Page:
Average rent for a studio/efficiency apartment: $1800 and up.
Average rent for a 1-bedroom apartment: $2100 and up.
As real estate costs have skyrocketed in the recent years, the price for living in Chinatown is expensive. Most of the old apartment buildings were demolished to make way for the new high rise condominiums and apartments on 5th and 6th Streets NW.
Today, the apartment buildings in Chinatown are modern and luxurious. Some of the buildings include Avalon at Gallery Place (770 5th Street NW), Mass Court Apartments (300 Massachusetts Avenue NW), Meridian at Gallery Place (770 5th Street NW), The Cosmopolitan Condos (715 6th Street NW), and the Residencies at Gallery Place (777 7th Street NW). Most of these apartments and condominiums include amenities such as washer, dryer, dishwasher, and a gym.
Metro: Chinatown is easily accessible via the Gallery Place-Chinatown Metro Station on the Yellow, Green and Red lines. The station is located beneath the Friendship Arch at the intersection of 7th and H Streets. During weekday rush hour, there are two different Green lines. The Green Line on the Red Line platform goes to Greenbelt while the Green Line on the Yellow Line platform goes to Anacostia and U Street.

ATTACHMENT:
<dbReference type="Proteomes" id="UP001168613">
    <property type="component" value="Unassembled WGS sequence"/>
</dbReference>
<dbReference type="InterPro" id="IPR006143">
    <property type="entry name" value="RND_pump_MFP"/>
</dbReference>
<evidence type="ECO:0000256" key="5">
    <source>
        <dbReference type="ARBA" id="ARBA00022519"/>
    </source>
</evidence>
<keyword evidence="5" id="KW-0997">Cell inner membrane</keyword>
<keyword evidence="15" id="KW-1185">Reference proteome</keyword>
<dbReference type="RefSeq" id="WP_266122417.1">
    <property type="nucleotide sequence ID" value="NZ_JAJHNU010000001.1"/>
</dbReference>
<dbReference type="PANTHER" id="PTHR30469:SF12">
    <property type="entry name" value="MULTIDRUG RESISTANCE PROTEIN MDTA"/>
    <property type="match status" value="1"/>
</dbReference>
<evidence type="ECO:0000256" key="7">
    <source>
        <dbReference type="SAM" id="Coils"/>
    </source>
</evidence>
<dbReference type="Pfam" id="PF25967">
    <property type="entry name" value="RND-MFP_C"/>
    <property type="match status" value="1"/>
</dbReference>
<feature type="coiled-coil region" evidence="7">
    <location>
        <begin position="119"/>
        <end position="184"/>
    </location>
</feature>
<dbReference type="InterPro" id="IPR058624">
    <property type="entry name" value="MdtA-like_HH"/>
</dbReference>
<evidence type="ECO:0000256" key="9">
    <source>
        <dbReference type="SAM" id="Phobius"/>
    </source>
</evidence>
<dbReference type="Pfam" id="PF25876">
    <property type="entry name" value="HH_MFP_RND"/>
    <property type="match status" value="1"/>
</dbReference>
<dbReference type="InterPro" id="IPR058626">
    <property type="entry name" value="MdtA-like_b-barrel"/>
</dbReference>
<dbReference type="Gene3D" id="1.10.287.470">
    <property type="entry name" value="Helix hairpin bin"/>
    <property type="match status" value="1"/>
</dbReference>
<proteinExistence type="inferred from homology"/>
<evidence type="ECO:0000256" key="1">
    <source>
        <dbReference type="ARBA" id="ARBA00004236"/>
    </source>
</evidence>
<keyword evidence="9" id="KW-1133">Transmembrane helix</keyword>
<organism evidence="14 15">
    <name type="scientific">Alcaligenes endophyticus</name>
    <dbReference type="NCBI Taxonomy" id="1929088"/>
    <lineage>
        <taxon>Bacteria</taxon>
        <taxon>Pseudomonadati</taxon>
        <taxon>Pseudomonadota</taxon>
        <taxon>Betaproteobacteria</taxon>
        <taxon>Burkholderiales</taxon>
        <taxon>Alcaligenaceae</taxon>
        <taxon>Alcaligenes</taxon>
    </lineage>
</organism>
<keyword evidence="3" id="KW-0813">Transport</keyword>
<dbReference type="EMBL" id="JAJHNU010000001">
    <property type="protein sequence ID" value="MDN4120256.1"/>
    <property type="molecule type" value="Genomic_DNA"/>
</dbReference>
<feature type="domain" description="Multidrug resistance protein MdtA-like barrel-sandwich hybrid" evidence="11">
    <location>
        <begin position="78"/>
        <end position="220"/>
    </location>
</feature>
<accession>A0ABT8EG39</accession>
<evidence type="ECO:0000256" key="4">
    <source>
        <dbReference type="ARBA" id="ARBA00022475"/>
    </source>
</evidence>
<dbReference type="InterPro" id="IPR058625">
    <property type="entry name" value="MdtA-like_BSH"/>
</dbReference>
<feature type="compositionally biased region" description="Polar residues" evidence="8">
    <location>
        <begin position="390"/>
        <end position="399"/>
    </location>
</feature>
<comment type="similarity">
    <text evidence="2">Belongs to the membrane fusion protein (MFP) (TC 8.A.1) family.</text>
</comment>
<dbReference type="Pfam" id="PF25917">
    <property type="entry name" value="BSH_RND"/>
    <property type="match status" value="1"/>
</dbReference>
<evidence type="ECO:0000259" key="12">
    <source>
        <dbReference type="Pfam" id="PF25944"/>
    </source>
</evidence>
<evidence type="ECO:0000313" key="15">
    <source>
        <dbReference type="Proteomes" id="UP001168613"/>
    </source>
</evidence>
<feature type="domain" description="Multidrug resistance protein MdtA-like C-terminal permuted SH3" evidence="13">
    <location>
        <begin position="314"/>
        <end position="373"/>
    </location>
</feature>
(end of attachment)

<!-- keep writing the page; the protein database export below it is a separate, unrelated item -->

Chinatown Bus: If you want to travel to New York, Boston, or Philadelphia, try one of the Chinatown bus lines. They include New Century Travel, Eastern Travel Bus, and Apex Bus. These buses do not use conventional bus terminals, but pick up people near the intersection of 6th and H Street. Compared to the price of Amtrak, the the Chinatown bus ticket is one of the cheapest way to travel in DC.
Finding street parking in Chinatown is very difficult, especially when there is a sporting event at the Verizon Center. However, there are at least five parking garages in Chinatown, including the parking garage at the Verizon Center.
Residential Parking: You must have a DC registered vehicle and a Residential Parking Permit (RPP) to park an unlimited time in locations with RPP signs . If you don't have a permit, you can park on the street for only 2 or 3 hours during varying time periods. Only residents living within the boundaries of Chinatown are eligible to obtain parking permits.